Who is Zarilda born in 1854 she was not listed as an heir in July 1854 so either Rebecca was still
     pregnant or Zarilda was not William's child.
Who is this William Hill age 12  too old to be Sarah's (Sally) unless they were together before 1851
   Remember Nancy said he took off for 3 years. Then came back and left again.
   Would Rebecca have really lived next door to a former lover that was now married to her daughter?

1870 Parmleysville Dist 7,p.183b
Berry Hill 50,Tn     Sallie,50
William22--John 14--Rebecca 11---Lewis[Louis] 6---Mary 4
1880 Wayne Co.Ky
Berry Hill 67,Tenn  --Sarah 40,Tenn
John 25 Ky --Rebecca 22--Lewis 16--Nancy 14----Bonow[?] 11 --Wiley 7

1900 Wayne co., KY
Berry Hill 83,Tenn  --Sarah 60, KY married for 35 years and mother of 9, w/ 6 children living
Wiley 22

Berry owned 50 acres Difficult Br. Grant Date: 12/15/1855 on 11 July 1849 in Wayne Co., KY.
He owned 50 acres Difficulty Cr. Grant Date: 05/18/1859 on 30 August 1858 in Wayne Co., KY.

Sunday, December 11, 2011

Marmaduke Kimbrough

Seriously, who would not love to claim a relative name Marmaduke.  This man married a great aunt of mine about 1760 in NC.  He was a very well to do gentleman and he was great friends with my uncles, even making them guardians of his children ( see the will)  Now, Marmaduke died before the war broke out ( ""thereafter killed by a falling tree" ) and as in many families there was apparently a difference of opinions of which side to take in the batlle.  Because my uncles chose  the Tories , the second husband of their sister Mary moved to remove them as guardians and I presume this also prevented further duties as executors of Marmaduke's estate.,  because they had "removed and attached themselves to the Enemies of the U S by  taking up arms against same and not having discharged trust reposed in them by Testator." They were replaced by Joseph Williams
   I read that John Kimbrough, Marmaduke's eldest son by his first wife, was also a Tory, so I have personally always presumed that Marmaduke might have also sided with the Loyalist , if he had lived but who knows. I have always questioned why Mary chose a man that was obviously against her brothers was it a matter of her heart or something else.  It was a difficult time for all ,
I am certain
Will of Marma Duke Kimbrough
In the Name of God Amen I Marma Duke Kimbrough of Rowan County in the Province of North Carolina, Being in Health, and of Perfect Sense and Memory,  do make and ordain this my last Will and Testament, and do dispose of all my Real & Personal Estate in manner & Form following Viz.,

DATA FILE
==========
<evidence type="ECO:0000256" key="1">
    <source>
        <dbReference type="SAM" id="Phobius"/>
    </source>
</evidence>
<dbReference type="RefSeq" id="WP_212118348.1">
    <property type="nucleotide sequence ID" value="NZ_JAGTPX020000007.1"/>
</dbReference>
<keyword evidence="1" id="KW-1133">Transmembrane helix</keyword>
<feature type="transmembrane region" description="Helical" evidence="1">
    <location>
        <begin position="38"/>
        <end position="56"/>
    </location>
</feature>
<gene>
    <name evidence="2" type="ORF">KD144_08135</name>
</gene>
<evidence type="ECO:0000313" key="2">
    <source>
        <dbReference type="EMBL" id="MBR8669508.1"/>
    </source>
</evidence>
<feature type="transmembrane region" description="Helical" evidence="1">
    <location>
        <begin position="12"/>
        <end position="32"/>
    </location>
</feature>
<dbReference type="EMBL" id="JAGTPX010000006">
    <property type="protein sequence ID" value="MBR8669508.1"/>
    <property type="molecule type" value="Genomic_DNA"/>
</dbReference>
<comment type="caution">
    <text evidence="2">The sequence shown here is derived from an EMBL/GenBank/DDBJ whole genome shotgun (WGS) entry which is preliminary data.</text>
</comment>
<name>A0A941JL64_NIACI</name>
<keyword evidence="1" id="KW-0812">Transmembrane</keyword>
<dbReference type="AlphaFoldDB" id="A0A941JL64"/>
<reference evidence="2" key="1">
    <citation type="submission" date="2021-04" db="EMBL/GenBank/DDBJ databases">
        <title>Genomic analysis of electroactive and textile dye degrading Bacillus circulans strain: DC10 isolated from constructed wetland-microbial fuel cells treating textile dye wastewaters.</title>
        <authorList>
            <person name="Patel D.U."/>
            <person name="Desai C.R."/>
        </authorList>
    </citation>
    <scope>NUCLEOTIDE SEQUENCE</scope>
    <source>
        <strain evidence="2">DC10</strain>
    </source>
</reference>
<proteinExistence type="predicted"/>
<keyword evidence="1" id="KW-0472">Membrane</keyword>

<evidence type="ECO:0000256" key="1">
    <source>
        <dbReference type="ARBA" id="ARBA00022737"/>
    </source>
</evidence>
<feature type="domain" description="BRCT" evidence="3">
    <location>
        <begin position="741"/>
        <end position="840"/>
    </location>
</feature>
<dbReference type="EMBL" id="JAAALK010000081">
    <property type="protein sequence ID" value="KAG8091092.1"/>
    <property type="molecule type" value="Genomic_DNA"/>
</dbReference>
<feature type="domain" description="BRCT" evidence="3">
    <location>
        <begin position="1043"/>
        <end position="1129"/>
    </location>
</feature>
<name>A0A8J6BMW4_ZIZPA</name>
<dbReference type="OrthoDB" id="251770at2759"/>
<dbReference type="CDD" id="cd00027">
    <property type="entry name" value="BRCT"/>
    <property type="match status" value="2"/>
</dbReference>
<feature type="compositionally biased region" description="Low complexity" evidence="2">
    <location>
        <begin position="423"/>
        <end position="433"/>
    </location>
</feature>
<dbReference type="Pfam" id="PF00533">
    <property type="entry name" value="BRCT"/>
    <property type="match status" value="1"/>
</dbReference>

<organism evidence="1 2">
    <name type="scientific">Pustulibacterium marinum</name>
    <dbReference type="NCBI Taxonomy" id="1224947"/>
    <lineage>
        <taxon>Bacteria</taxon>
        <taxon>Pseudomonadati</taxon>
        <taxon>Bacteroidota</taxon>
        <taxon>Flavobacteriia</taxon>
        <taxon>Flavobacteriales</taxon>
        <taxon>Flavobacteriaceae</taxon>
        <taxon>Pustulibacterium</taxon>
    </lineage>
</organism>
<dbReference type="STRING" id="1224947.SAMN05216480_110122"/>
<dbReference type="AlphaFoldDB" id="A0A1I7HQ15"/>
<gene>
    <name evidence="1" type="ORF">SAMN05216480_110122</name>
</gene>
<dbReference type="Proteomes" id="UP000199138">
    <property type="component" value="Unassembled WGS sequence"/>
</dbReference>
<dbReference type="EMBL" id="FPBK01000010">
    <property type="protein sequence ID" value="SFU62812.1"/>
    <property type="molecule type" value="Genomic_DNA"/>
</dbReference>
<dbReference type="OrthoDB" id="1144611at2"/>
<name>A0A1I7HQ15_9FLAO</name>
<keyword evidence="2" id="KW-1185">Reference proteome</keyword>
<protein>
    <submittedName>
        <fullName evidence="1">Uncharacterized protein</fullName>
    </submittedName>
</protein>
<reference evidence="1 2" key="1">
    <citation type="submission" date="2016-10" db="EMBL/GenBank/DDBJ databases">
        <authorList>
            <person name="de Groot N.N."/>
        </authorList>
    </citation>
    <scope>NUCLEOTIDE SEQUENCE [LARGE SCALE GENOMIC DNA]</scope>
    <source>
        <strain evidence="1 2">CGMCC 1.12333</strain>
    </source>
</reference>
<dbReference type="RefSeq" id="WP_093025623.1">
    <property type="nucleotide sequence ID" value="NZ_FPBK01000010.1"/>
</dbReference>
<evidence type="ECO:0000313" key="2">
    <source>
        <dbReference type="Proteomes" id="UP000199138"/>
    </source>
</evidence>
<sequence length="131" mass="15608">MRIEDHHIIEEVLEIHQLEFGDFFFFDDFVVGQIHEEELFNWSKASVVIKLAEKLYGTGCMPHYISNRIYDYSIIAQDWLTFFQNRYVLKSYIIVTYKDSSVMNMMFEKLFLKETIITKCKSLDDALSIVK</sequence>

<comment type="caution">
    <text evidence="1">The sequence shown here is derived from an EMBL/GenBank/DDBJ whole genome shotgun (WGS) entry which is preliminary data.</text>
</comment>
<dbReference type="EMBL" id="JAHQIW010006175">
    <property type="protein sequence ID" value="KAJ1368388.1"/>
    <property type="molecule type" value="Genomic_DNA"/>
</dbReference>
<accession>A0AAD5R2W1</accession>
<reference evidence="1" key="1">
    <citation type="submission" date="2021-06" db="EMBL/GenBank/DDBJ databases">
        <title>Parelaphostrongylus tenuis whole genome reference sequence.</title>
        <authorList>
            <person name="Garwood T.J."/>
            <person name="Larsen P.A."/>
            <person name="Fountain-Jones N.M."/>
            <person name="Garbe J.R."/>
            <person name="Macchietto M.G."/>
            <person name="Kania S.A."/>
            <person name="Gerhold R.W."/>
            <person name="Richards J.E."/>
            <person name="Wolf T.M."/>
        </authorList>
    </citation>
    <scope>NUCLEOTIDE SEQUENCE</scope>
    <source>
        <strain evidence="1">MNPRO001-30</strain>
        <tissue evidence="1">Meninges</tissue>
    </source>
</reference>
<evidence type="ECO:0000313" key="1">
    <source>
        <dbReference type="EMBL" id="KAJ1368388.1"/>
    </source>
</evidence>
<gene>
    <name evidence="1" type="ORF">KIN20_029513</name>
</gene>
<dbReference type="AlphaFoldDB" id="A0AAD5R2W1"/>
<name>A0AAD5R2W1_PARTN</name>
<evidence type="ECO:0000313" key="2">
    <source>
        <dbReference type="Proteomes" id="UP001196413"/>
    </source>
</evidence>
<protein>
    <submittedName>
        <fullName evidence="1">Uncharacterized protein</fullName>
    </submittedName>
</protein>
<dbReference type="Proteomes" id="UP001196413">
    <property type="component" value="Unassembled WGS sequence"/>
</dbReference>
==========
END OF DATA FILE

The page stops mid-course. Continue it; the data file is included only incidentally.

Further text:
Imps., I Give and Bequeath unto  my Son John Kimbrough, The Lands, whereon he now lives, Called Uwarry, likewise The following Negroes,
 Viz. Matt, Dick, Bob, Reuben, Dave, Absalom, Moss, Jane, Sett, Amy, & Setts child called Ida,
Together with what of my Estate he hath  already Reciev'd to him and his Heirs For Ever.
Item, I give and Bequeath unto my son Orman Kimbrough-the place whereon I now live, called the Shallow Ford, together with Two  improvements of Land adjoining the aforesaid Tract to him and his heirs For Ever
Item, It is my desire that the Tract of Land purchas'd of Thomas Bryan lying on Deep Creek, likewise the Tract of Land purchas'd of  Thomas Turner near the Shallow,___w may be Sold, and the Money arising therefrom, to be Laid out in Lands, to the best advantage,
 at the discretion of my Good Friends, my Executors, hereafter mentioned, and the Lands so purchased to be Equally Divided amongst, (The Following) My Beloved Wife Mary Kimbrough, my son George Kimbrough, my Son Golman Kimbrough, & my Daughter Anna Kimbrough to them
& Their Heirs For Ever,
Item, It is my desire likewise that the following Negroes Viz. Dick junor, Sam, Ceazor, Hannah, Rachel, be Equally Divided amongst my
 Beloved Wife Mary Kimbrough, my Son George Kimbrough, my Son Golman Kimbrough, my Son Orman Kimbrough, & my D_aughter Anna Kimbrough,
 by my Executors, whenever they shall come of Age, To them and their Heirs For Ever, -----
Item, It is my desire likewise that all my Just Debts be paid out of the out standing debts due to me, and the Rest Remaining, Together  with the Rest of Personable Estate to be Equally Divided amongst my Beloved Wife Mary Kimbrough, & her children above mentioned,  Observe that this now mentioned is not part of the legacy to my Son John Kimbrough which is first mentioned, and I do constitute and
 appoint my Beloved Friends, Roger Turner Junr. & Elias Turner, my Executors to This my last will and Testament, Revoking all other  Wills by me formerly made. In witness whereof I have hereunto Sett my Hand & Seal  This Twenty Second day of October, One Thousand Seven Hundred & Sixty Eight -----

Mar.'d Kimbrough
Sign'd Seal'd & publish'd
In presence of -----
Samuel Mosby
Elias Turner
James Forbis
(Marmaduke Kimbrough Will, Augt. Term 1769)
(Registered in Book B. Pages 158 & 9)
Courtesy of Susan Meier

Kimbrough /Turner  Children Notes
Anna Kimbrough
was born on October 27, 1761, in Rowan County, North Carolina. LDS files say she married Wyatt Garner in 1780  in Rowan County. (Can't find record in Rowan County) Anna and Wyatt  said to have had had 6 children.  Several of the land transaction of the Kimbroughs mention Wyatt Garner  including and one  on the Shallowford of the Yadkin River in 1783, that says  land is adjacent Wyatt Garner. Wyatt undoubtedly died in the late 1790's. Anna may have married William K. Jones in Surry County on October 16, 1815.

will filed in Surry co. NC
The will of George KIMBROUGH [2] names: (written 31 October 1844; proved Surry County, NC, August Term, 1846) abstract of names